How to grow lavender from seed - yes, dried seed heads count!

Grow this fragrant shrub right from seed without breaking a sweat (or the bank)

Lavender plant in terracotta pot
(Image credit: Getty Images)

We love knowing the easiest ways to get gardening, so learning how to grow lavender from seed is right in our lane.

We're in something of a lavender haze right now (and not just because of the Taylor Swift tour frenzy). The fragrant plant is taking over not just our gardens, but also our social media timelines. So if you're ready to get involved, here's how to grow the flowering shrub of the moment straight from the seeds that you've either purchased, or dried seed heads from cuttings.

How to grow lavender from seed

Lavender is a perennial, so by putting in a little bit of time to grow your own lavender from seed, you could be enjoying the same plant for many years to come. You will need a little bit of patience to grow lavender- but it will be worth it. 

What time of the year do you plant lavender seeds?

Lavender plant in terracotta pot

(Image credit: Getty Images)

You've got a pretty wide timeline for when to start to grow lavender from seed. Unlike some plants which have a strict couple of weeks that they must get gowing in, this beauty is a bit more relaxed.

In fact, nearly any time in the first half of the year should be fine. 'Your best chances will be to sow your seeds between February and July,' agrees David Mitchell, the Garden Buying Manager at Homebase.

If you're planting indoors rather than out, then you should plant earlier. ‘Start your lavender seeds indoors 8-10 weeks before the last frosts,' recommends gardener Sarah Raven. 'Do not cover the seeds as light is required for germination.'

How to plant lavender seeds

Lavender plant

(Image credit: Getty Images)

There are two main methods when you're looking at ways to grow lavender from seed. The traditional approach is in compost.

'Pop your seeds on the surface of moist compost and top with a little bit of vermiculite for an extra chance at success,' says David from Homebase. 'We recommend keeping them at around 22 degrees by sealing them in clear bag.'

'Your containers should have large drainage holes and be sure not to over water,' adds Sarah Raven. 'Water at regular intervals and let the water drain to ensure your lavender doesn’t have soggy roots.'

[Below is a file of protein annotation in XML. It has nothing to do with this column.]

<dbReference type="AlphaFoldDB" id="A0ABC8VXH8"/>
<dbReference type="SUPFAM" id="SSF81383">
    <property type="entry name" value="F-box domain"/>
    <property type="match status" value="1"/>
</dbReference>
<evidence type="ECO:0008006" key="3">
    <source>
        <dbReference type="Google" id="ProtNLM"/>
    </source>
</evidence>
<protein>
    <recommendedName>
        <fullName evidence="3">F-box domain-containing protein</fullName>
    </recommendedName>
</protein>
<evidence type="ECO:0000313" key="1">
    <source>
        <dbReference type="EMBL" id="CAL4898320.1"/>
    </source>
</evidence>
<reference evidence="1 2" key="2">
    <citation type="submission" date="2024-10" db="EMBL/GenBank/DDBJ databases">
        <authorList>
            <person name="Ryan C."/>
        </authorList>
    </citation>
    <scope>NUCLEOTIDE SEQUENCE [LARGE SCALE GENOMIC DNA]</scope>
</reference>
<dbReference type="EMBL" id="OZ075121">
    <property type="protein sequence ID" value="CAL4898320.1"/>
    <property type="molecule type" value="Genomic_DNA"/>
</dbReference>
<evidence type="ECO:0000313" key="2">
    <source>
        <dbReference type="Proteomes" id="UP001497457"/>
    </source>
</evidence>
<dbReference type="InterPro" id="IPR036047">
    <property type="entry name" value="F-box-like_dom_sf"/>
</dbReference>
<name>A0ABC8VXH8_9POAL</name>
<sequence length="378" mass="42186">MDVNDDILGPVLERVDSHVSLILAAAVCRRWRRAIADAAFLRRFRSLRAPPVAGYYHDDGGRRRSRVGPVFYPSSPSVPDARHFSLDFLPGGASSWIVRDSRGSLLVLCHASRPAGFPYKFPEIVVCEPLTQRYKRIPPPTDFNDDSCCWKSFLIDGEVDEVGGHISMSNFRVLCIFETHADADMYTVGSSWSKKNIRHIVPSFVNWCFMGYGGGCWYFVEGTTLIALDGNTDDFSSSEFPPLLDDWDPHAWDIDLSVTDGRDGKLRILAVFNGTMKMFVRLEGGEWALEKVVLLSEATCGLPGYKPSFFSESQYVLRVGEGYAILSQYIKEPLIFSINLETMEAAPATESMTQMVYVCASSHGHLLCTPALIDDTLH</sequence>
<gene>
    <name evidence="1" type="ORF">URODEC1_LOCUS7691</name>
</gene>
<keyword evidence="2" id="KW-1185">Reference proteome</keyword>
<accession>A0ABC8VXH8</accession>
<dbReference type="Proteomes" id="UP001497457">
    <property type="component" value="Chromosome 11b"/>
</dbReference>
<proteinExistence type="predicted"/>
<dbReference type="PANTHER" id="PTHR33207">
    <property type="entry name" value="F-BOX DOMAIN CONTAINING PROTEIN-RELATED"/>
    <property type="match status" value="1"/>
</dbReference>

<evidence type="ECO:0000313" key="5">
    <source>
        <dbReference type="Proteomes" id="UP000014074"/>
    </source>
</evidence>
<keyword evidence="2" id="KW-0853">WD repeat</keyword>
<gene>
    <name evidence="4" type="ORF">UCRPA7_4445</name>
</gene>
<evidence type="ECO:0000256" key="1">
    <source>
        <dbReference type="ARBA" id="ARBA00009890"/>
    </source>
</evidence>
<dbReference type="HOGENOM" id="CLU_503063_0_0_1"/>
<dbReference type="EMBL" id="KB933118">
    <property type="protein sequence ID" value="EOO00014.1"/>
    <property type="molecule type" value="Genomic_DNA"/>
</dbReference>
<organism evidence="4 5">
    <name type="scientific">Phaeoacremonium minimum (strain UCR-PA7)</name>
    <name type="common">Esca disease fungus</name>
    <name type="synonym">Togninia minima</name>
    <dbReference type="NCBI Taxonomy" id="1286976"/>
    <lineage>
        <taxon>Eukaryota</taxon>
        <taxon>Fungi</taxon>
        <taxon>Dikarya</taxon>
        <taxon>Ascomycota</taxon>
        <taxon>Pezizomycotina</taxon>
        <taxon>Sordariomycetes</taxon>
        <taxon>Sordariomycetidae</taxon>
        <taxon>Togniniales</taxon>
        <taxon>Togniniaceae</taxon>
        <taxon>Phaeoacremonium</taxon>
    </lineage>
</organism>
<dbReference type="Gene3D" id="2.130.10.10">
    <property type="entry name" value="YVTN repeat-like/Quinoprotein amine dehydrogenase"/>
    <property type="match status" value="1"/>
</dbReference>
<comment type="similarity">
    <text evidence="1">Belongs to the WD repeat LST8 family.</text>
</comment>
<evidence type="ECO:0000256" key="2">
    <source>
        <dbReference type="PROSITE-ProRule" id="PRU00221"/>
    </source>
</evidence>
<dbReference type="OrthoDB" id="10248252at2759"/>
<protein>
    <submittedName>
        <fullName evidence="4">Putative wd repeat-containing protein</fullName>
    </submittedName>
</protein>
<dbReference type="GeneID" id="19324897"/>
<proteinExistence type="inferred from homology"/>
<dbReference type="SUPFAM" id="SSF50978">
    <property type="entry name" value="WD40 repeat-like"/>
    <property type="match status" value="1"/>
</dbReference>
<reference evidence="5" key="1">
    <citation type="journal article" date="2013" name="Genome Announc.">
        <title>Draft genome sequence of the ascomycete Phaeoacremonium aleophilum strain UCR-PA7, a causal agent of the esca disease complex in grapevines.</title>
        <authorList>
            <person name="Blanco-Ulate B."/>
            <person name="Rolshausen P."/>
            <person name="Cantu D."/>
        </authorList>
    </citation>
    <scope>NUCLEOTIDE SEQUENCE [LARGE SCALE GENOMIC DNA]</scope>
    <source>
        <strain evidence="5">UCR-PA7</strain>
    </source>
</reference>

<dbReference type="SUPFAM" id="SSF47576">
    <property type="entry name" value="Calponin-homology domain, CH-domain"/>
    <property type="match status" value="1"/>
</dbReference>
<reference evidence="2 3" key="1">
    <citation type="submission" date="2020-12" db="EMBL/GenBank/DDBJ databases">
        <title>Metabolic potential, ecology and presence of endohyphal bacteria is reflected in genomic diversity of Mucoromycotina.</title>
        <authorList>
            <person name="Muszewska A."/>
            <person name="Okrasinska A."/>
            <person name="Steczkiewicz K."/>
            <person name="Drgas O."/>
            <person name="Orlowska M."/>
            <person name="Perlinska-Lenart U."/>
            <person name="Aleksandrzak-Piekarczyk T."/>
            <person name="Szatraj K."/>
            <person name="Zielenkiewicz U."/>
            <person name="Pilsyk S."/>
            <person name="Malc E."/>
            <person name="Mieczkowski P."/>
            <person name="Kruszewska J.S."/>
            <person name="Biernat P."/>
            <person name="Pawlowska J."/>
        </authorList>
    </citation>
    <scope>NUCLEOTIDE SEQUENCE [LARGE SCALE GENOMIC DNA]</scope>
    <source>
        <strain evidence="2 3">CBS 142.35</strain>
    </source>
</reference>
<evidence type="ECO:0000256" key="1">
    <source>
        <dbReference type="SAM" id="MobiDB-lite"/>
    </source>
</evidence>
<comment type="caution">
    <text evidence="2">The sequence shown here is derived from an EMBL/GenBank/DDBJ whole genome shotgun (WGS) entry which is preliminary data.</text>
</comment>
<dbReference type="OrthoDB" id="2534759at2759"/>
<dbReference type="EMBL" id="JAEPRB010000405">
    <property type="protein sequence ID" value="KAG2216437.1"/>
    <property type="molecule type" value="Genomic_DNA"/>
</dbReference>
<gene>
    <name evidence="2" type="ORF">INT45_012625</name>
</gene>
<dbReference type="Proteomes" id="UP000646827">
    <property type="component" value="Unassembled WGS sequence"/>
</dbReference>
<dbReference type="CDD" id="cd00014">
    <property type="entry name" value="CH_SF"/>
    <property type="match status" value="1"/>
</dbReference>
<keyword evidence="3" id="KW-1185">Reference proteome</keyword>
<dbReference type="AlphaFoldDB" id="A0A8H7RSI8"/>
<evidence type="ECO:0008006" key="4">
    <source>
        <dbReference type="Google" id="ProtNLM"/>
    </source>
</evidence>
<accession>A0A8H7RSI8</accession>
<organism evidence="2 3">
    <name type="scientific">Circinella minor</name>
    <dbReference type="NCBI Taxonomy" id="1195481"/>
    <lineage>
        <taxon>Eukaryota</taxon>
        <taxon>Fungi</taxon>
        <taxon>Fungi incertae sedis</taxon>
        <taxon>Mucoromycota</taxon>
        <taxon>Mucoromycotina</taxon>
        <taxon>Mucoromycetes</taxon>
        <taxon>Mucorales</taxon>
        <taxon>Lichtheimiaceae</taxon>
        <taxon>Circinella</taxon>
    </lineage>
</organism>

Within about three weeks you should see germination beginning, as long as you keep the compost damp and the plant warm. 'If seedlings haven’t appeared after 4 weeks, move to a cooler position for 4 weeks and then back to warmth,' advises Sarah.

Do you soak lavender seeds before planting?

Lavender plant in pot surrounded by two pots of daisies

(Image credit: Getty Images)

The other way is the wet paper towel method. As well as being very easy, it's a sweet project to get the kids involved with, too.

'If you’re looking for a low maintenance way of growing lavender, you can pre-soak your seeds in water and place them on a damp paper towel,' explains David from Homebase. 'Make sure to pop them on a windowsill with lots of sun and you should see sprouts in a couple of weeks!'

What to do after sprouting

Garden with lawn, lavender border and garden room

(Image credit: Future PLC/Claire Lloyd-Davies)

Once your lavender plant has started sprouting you can get a bit more creative. 'Once they get large enough to move, repot them and try to keep them in sunnier areas of your garden,' suggests David.

'Oddly enough it’s best to then keep them dry when they are established to avoid dreaded root rot, so use a well-drained soil. Make sure you know how and when to cut back lavender to keep the plant healthy.'

Caring for your lavender

Lavender plant close up

(Image credit: Getty Images)

Whether it's lavender you've grow from seed or if you've worked out how to propagate lavender, care is the same. 

'You should water and feed the plants well in the summer and deadhead to encourage a second flush of flowers,' explains Sarah Raven. 'Lift the plants and pot them up inside before the frost, cutting the top growth back by one third as you do so.'

Thea Babington-Stitt
Managing Editor

Thea Babington-Stitt is the Managing Editor for Ideal Home. Thea has been working across some of the UK’s leading interiors titles for around 10 years.

She started working on these magazines and websites after graduating from City University London with a Masters in Magazine Journalism. Before moving to Ideal Home, Thea was News and Features Editor at Homes & Gardens, LivingEtc and Country Homes & Interiors.